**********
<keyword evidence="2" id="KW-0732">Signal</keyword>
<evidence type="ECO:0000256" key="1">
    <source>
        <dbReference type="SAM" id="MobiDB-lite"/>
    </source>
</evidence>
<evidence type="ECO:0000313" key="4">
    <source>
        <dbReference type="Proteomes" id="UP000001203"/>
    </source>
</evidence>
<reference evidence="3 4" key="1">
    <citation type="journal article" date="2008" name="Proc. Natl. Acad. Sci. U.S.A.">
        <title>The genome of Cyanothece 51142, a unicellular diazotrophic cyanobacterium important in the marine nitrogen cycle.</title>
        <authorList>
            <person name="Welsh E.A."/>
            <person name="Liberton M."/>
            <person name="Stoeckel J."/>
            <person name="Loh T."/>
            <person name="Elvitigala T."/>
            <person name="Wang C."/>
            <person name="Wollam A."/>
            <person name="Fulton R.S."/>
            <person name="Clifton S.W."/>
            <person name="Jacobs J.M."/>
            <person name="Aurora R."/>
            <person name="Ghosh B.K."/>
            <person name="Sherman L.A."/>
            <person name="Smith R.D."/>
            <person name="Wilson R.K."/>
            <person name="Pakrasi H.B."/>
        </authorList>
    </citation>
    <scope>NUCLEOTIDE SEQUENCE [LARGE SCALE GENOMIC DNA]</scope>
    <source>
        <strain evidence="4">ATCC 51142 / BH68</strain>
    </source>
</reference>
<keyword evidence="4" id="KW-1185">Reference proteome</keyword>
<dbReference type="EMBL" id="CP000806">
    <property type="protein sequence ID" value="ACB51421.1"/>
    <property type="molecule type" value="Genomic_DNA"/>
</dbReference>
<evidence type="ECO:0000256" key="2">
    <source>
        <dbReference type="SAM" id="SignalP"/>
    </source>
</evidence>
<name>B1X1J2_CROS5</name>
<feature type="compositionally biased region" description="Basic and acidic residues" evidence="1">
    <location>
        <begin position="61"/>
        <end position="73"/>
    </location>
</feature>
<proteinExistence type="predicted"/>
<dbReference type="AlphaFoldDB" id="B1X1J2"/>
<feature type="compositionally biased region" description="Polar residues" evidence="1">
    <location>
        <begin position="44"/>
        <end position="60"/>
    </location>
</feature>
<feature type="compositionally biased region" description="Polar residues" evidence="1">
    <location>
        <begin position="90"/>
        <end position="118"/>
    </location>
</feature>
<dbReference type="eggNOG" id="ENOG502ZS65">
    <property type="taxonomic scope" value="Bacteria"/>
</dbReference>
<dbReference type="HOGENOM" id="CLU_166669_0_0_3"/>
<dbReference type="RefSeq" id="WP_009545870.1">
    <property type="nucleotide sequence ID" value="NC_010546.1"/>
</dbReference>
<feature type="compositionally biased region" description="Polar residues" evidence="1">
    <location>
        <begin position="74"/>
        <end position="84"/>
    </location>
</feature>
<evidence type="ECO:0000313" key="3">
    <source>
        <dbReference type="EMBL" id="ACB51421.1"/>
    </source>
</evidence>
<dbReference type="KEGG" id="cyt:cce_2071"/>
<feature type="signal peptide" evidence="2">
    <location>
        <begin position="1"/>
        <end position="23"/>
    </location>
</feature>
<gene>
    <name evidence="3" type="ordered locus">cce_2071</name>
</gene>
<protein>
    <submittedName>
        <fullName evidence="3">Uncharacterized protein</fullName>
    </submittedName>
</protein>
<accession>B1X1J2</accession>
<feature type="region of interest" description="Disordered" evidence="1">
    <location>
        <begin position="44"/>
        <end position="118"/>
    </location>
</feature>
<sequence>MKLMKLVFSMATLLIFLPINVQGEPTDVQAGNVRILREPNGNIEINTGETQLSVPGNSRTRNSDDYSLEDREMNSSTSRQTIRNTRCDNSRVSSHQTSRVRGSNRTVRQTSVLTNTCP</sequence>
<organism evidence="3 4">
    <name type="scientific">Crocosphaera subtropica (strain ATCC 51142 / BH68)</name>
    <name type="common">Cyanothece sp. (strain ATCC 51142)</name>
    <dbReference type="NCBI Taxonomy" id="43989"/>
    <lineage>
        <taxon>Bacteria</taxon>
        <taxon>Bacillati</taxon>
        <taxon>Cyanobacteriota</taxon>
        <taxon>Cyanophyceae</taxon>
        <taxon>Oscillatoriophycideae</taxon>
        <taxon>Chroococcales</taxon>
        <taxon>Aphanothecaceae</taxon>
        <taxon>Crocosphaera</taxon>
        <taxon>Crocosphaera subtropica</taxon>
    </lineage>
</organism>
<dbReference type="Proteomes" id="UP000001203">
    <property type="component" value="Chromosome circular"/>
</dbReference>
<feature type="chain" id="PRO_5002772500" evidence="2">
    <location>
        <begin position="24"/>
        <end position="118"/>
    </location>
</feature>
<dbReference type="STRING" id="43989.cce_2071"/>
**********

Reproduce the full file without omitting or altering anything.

<keyword evidence="2" id="KW-0732">Signal</keyword>
<evidence type="ECO:0000256" key="1">
    <source>
        <dbReference type="SAM" id="MobiDB-lite"/>
    </source>
</evidence>
<evidence type="ECO:0000313" key="4">
    <source>
        <dbReference type="Proteomes" id="UP000001203"/>
    </source>
</evidence>
<reference evidence="3 4" key="1">
    <citation type="journal article" date="2008" name="Proc. Natl. Acad. Sci. U.S.A.">
        <title>The genome of Cyanothece 51142, a unicellular diazotrophic cyanobacterium important in the marine nitrogen cycle.</title>
        <authorList>
            <person name="Welsh E.A."/>
            <person name="Liberton M."/>
            <person name="Stoeckel J."/>
            <person name="Loh T."/>
            <person name="Elvitigala T."/>
            <person name="Wang C."/>
            <person name="Wollam A."/>
            <person name="Fulton R.S."/>
            <person name="Clifton S.W."/>
            <person name="Jacobs J.M."/>
            <person name="Aurora R."/>
            <person name="Ghosh B.K."/>
            <person name="Sherman L.A."/>
            <person name="Smith R.D."/>
            <person name="Wilson R.K."/>
            <person name="Pakrasi H.B."/>
        </authorList>
    </citation>
    <scope>NUCLEOTIDE SEQUENCE [LARGE SCALE GENOMIC DNA]</scope>
    <source>
        <strain evidence="4">ATCC 51142 / BH68</strain>
    </source>
</reference>
<keyword evidence="4" id="KW-1185">Reference proteome</keyword>
<dbReference type="EMBL" id="CP000806">
    <property type="protein sequence ID" value="ACB51421.1"/>
    <property type="molecule type" value="Genomic_DNA"/>
</dbReference>
<evidence type="ECO:0000256" key="2">
    <source>
        <dbReference type="SAM" id="SignalP"/>
    </source>
</evidence>
<name>B1X1J2_CROS5</name>
<feature type="compositionally biased region" description="Basic and acidic residues" evidence="1">
    <location>
        <begin position="61"/>
        <end position="73"/>
    </location>
</feature>
<proteinExistence type="predicted"/>
<dbReference type="AlphaFoldDB" id="B1X1J2"/>
<feature type="compositionally biased region" description="Polar residues" evidence="1">
    <location>
        <begin position="44"/>
        <end position="60"/>
    </location>
</feature>
<feature type="compositionally biased region" description="Polar residues" evidence="1">
    <location>
        <begin position="90"/>
        <end position="118"/>
    </location>
</feature>
<dbReference type="eggNOG" id="ENOG502ZS65">
    <property type="taxonomic scope" value="Bacteria"/>
</dbReference>
<dbReference type="HOGENOM" id="CLU_166669_0_0_3"/>
<dbReference type="RefSeq" id="WP_009545870.1">
    <property type="nucleotide sequence ID" value="NC_010546.1"/>
</dbReference>
<feature type="compositionally biased region" description="Polar residues" evidence="1">
    <location>
        <begin position="74"/>
        <end position="84"/>
    </location>
</feature>
<evidence type="ECO:0000313" key="3">
    <source>
        <dbReference type="EMBL" id="ACB51421.1"/>
    </source>
</evidence>
<dbReference type="KEGG" id="cyt:cce_2071"/>
<feature type="signal peptide" evidence="2">
    <location>
        <begin position="1"/>
        <end position="23"/>
    </location>
</feature>
<gene>
    <name evidence="3" type="ordered locus">cce_2071</name>
</gene>
<protein>
    <submittedName>
        <fullName evidence="3">Uncharacterized protein</fullName>
    </submittedName>
</protein>
<accession>B1X1J2</accession>
<feature type="region of interest" description="Disordered" evidence="1">
    <location>
        <begin position="44"/>
        <end position="118"/>
    </location>
</feature>
<sequence>MKLMKLVFSMATLLIFLPINVQGEPTDVQAGNVRILREPNGNIEINTGETQLSVPGNSRTRNSDDYSLEDREMNSSTSRQTIRNTRCDNSRVSSHQTSRVRGSNRTVRQTSVLTNTCP</sequence>
<organism evidence="3 4">
    <name type="scientific">Crocosphaera subtropica (strain ATCC 51142 / BH68)</name>
    <name type="common">Cyanothece sp. (strain ATCC 51142)</name>
    <dbReference type="NCBI Taxonomy" id="43989"/>
    <lineage>
        <taxon>Bacteria</taxon>
        <taxon>Bacillati</taxon>
        <taxon>Cyanobacteriota</taxon>
        <taxon>Cyanophyceae</taxon>
        <taxon>Oscillatoriophycideae</taxon>
        <taxon>Chroococcales</taxon>
        <taxon>Aphanothecaceae</taxon>
        <taxon>Crocosphaera</taxon>
        <taxon>Crocosphaera subtropica</taxon>
    </lineage>
</organism>
<dbReference type="Proteomes" id="UP000001203">
    <property type="component" value="Chromosome circular"/>
</dbReference>
<feature type="chain" id="PRO_5002772500" evidence="2">
    <location>
        <begin position="24"/>
        <end position="118"/>
    </location>
</feature>
<dbReference type="STRING" id="43989.cce_2071"/>